Pleural mesothelioma is the only type of mesothelioma that follows an official staging system. Each mesothelioma stage has a different life expectancy because patients may be eligible for more aggressive treatments during its earlier stages.

StageDescriptionLife Expectancy
Stage 1Cancer cells only present in the lining of one lung21 months
Stage 2Cancer cells have spread into the lung and/or nearby lymph nodes19 months
Stage 3Cancer tumors spread into more body parts and lymph nodes16 months
Stage 4Cancer is found in distant areas of the body12 months

Beyond staging, many other factors can impact pleural mesothelioma life expectancy. These include the patient’s overall health and the effectiveness of cancer treatment.

Peritoneal Mesothelioma Life Expectancy

Peritoneal mesothelioma affects the lining of the abdomen.

On average, patients with peritoneal mesothelioma have a life expectancy of 53 months with treatment. This is the highest average life expectancy for all types of mesothelioma.

The primary reason for the longer life expectancy in peritoneal mesothelioma patients is that the cancer responds well to a specific treatment called cytoreductive surgery with heated intraperitoneal chemotherapy (HIPEC).

This treatment combines surgery to remove tumors with heated chemotherapy that is circulated through the abdominal cavity to kill any remaining cancer cells. Some patients have even lived for 15 years or more thanks to this treatment.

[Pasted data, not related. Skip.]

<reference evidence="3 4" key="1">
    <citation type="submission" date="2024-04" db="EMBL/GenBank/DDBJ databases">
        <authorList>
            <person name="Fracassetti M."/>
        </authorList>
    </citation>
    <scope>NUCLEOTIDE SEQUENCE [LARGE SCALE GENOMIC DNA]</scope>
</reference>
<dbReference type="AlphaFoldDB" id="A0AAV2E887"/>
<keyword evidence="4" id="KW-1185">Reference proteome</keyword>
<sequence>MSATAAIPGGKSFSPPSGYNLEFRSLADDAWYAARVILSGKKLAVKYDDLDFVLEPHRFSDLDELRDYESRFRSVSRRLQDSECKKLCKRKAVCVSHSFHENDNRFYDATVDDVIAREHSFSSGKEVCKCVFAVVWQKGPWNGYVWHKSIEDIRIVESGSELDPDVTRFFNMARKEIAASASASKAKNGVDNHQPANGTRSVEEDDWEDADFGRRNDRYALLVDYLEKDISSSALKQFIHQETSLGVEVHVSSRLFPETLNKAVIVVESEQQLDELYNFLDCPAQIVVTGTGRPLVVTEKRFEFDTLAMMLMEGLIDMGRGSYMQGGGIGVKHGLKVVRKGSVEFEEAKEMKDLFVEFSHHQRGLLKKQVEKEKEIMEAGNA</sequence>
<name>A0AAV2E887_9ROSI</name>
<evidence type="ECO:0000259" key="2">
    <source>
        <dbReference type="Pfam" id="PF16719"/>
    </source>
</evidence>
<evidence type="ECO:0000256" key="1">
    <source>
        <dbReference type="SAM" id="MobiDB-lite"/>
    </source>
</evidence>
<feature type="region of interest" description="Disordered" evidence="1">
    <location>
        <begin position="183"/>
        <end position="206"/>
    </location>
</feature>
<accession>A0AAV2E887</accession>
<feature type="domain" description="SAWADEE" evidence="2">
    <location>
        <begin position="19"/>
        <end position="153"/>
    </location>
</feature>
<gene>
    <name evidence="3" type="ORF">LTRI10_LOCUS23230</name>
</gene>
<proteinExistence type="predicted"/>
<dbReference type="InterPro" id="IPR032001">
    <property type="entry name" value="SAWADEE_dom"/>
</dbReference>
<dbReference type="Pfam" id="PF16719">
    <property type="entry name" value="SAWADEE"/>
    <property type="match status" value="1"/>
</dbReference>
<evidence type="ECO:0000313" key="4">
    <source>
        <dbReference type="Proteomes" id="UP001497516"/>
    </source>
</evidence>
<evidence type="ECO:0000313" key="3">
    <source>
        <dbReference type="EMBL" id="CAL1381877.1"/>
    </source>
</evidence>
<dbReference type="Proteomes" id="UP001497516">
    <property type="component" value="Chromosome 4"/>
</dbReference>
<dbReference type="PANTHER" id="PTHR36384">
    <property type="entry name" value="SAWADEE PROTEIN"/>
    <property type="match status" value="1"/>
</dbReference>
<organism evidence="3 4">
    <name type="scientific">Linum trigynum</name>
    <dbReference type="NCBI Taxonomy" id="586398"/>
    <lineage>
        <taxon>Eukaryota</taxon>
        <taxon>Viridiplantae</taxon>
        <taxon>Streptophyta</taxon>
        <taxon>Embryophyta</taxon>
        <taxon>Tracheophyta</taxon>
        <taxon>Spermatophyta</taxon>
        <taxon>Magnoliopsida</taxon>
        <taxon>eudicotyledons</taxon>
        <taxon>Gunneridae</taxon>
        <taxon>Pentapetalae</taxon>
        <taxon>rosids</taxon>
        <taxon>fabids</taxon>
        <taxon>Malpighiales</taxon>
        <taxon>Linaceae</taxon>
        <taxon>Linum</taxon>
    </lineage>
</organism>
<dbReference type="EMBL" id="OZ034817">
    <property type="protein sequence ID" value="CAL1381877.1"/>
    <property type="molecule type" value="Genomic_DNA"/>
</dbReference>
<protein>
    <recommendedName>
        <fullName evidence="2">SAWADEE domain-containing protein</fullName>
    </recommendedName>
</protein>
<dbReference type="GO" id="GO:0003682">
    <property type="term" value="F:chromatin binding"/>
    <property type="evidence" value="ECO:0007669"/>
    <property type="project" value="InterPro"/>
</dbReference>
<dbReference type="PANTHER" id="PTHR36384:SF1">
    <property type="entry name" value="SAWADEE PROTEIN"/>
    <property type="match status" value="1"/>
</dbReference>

Free 2023 Mesothelioma Guide
  • Find Cancer Resources
  • Get Medical Care
  • Access Compensation
Download Your Free Guide

Pericardial Mesothelioma Life Expectancy

Pericardial mesothelioma is one of the rarest types of mesothelioma, accounting for less than 1% of all cases. It affects the lining of the heart, which makes it difficult to treat.

Unfortunately, pericardial mesothelioma also has the shortest average life expectancy of all types, with most patients surviving only 2-6 months after diagnosis.

Patients aren’t usually diagnosed until the cancer has progressed to a later stage or after the patient has already passed.

Testicular Mesothelioma Life Expectancy

Testicular mesothelioma is rare, with only a few hundred cases ever reported, but patients have an average life expectancy of 46.7 months after surgery, the second-longest of all types.

However, recurrence of testicular mesothelioma is common, happening in 60% of cases within two years after radical orchiectomy, a surgical treatment to remove one or both testicles with cancer cells. After recurrence, the median life expectancy is around 12 months.